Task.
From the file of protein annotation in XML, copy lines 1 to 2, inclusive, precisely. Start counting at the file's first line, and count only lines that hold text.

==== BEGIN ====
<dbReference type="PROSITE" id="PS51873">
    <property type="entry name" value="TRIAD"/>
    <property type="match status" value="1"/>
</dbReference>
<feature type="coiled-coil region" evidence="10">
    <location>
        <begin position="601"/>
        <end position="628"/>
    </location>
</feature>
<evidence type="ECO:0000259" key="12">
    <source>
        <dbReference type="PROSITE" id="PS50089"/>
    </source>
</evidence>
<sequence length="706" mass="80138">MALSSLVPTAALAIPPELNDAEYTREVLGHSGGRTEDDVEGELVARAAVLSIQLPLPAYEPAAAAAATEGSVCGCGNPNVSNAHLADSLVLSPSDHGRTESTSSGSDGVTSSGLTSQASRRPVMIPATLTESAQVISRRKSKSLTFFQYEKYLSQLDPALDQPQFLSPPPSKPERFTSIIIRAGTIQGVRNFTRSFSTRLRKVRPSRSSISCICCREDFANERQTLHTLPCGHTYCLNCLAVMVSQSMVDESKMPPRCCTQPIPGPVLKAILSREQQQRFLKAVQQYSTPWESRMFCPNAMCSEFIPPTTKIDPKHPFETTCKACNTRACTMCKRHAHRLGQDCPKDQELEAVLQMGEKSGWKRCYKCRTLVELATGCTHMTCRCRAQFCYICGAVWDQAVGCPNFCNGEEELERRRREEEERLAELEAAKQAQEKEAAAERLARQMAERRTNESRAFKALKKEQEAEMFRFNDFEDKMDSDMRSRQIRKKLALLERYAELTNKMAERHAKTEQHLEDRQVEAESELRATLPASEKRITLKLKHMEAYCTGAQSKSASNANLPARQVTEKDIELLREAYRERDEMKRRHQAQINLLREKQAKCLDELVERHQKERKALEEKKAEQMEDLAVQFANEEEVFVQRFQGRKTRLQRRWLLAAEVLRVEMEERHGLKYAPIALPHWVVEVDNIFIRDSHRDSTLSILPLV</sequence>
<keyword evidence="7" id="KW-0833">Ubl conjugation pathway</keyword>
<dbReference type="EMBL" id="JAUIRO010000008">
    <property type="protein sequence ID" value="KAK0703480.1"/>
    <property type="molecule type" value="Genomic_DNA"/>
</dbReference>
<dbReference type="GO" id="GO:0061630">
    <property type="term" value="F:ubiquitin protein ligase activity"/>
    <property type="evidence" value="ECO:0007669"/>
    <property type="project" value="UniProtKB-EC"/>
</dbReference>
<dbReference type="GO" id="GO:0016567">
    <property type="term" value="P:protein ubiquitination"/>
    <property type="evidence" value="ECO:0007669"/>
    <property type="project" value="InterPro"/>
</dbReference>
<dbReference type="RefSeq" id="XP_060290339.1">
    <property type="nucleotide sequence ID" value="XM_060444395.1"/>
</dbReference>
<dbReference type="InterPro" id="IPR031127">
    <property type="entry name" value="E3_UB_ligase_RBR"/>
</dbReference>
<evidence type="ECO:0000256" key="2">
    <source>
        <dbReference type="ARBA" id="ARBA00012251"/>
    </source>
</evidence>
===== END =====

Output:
<dbReference type="PROSITE" id="PS51873">
    <property type="entry name" value="TRIAD"/>